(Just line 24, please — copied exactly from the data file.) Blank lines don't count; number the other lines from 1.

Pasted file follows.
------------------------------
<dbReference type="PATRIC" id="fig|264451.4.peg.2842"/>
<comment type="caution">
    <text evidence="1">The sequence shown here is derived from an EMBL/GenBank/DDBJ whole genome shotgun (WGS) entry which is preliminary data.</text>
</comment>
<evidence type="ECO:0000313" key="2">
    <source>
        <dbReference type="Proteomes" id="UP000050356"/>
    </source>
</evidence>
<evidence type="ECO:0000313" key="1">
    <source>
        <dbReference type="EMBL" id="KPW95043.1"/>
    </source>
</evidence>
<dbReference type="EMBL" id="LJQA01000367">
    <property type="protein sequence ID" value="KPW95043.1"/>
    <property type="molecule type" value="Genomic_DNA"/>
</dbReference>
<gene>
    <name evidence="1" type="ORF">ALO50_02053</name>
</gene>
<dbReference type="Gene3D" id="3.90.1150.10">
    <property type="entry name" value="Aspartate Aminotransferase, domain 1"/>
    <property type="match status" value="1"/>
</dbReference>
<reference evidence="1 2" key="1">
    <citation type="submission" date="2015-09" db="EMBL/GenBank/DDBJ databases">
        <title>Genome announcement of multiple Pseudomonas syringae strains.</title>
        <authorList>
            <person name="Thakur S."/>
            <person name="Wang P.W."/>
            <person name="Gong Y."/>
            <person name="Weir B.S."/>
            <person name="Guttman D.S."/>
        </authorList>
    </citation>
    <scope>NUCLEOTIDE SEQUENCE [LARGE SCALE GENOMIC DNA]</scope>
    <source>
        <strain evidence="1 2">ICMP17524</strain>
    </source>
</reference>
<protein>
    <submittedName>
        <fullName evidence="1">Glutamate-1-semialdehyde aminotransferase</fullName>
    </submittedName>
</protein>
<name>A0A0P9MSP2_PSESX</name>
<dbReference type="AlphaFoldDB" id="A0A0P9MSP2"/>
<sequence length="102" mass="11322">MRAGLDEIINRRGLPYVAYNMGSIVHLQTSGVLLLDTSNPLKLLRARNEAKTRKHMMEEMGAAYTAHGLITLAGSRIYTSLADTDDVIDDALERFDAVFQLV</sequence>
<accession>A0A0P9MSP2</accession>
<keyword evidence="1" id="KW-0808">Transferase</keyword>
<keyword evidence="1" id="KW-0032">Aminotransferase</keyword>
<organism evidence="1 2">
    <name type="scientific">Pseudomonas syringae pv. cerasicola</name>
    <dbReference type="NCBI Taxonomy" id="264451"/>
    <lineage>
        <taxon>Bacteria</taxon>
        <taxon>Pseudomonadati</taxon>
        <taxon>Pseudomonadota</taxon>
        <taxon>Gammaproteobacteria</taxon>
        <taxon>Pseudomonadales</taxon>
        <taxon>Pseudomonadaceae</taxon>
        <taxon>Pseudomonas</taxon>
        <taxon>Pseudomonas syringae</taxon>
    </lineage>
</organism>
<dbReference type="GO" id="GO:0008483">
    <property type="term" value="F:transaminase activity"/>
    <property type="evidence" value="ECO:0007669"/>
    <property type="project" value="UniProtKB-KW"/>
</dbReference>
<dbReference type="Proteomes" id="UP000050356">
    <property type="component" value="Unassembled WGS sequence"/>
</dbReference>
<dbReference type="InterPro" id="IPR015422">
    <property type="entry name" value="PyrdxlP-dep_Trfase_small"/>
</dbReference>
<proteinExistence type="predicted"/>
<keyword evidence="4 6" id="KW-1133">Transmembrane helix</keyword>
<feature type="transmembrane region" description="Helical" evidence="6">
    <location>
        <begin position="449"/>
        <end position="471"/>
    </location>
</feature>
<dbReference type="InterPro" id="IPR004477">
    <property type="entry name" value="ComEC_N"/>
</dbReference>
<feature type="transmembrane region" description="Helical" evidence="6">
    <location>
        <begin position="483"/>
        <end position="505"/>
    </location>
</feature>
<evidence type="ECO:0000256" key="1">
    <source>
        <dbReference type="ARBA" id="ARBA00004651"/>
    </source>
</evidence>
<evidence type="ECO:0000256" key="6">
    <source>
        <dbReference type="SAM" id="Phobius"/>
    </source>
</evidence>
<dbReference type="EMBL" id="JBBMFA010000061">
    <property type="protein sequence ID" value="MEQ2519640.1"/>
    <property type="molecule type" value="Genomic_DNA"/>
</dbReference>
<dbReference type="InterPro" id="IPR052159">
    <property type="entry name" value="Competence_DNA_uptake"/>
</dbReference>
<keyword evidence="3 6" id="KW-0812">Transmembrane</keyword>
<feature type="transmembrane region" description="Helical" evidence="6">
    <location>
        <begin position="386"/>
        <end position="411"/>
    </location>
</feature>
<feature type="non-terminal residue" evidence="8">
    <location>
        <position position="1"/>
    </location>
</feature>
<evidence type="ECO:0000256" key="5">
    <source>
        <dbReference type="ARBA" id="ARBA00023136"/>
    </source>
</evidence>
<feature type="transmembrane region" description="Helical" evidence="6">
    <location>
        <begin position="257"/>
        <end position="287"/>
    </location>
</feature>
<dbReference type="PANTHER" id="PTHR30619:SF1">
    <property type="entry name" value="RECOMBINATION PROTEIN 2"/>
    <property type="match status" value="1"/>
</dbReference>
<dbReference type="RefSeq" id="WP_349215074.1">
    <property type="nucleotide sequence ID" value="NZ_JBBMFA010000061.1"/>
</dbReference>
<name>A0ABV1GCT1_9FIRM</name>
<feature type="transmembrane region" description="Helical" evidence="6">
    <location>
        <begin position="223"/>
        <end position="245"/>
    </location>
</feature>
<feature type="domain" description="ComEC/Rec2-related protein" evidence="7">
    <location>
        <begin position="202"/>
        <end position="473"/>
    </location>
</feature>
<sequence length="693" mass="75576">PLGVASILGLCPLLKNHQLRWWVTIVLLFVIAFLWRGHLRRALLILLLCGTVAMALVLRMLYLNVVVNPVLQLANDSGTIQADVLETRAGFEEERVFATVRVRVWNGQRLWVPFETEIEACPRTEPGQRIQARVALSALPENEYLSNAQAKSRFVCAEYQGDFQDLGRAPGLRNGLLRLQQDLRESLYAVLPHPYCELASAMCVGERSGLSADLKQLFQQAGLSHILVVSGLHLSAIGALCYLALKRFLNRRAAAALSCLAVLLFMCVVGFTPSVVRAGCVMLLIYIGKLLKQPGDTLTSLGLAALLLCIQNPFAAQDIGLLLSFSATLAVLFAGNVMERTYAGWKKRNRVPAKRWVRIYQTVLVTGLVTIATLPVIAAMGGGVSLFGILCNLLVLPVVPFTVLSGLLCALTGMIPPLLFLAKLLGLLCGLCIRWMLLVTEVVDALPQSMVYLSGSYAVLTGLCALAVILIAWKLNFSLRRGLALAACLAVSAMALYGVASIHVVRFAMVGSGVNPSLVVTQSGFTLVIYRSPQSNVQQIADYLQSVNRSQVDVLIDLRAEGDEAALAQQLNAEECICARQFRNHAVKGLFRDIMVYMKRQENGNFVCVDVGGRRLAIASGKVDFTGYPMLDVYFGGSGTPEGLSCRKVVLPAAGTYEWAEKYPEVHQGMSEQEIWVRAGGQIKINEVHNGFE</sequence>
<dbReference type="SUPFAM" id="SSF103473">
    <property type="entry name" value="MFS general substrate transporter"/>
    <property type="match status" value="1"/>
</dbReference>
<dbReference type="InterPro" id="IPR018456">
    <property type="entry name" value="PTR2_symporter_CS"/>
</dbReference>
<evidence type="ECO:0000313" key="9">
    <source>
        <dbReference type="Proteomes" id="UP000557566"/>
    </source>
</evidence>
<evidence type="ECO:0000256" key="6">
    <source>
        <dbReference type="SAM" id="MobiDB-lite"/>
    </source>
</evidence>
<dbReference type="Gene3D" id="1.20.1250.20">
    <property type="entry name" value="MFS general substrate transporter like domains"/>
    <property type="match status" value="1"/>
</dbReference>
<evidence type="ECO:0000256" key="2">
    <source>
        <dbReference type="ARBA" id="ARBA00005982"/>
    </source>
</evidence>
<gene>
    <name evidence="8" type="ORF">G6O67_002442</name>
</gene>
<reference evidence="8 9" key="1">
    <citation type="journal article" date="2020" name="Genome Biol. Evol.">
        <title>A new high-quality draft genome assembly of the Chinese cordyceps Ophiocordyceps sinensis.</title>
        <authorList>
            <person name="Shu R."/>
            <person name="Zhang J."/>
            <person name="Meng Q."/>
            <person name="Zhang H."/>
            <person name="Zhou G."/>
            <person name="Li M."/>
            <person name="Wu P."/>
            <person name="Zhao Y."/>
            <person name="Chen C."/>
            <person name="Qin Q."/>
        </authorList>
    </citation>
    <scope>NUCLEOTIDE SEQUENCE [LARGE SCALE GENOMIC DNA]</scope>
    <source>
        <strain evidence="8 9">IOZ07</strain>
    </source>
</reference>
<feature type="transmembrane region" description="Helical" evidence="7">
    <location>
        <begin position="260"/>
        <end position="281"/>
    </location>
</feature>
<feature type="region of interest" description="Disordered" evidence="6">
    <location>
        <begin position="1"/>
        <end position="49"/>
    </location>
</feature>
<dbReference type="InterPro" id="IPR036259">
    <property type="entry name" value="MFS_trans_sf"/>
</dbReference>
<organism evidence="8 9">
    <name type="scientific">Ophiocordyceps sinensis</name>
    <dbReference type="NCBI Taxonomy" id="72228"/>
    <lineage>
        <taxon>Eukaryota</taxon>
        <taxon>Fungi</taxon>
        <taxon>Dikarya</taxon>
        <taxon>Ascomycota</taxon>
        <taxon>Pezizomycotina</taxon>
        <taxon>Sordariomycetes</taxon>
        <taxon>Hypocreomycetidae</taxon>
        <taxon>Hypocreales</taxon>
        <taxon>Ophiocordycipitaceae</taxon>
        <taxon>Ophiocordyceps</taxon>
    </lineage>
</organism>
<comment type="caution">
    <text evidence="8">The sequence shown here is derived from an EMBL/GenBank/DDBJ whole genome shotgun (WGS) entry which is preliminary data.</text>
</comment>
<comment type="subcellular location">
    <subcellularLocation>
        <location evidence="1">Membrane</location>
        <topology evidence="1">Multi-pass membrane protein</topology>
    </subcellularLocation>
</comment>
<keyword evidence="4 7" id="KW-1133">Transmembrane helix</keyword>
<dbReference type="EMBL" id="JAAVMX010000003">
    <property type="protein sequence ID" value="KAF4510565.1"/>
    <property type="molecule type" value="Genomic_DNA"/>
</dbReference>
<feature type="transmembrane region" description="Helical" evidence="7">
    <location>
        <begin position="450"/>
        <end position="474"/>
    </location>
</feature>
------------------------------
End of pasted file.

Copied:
    <property type="match status" value="1"/>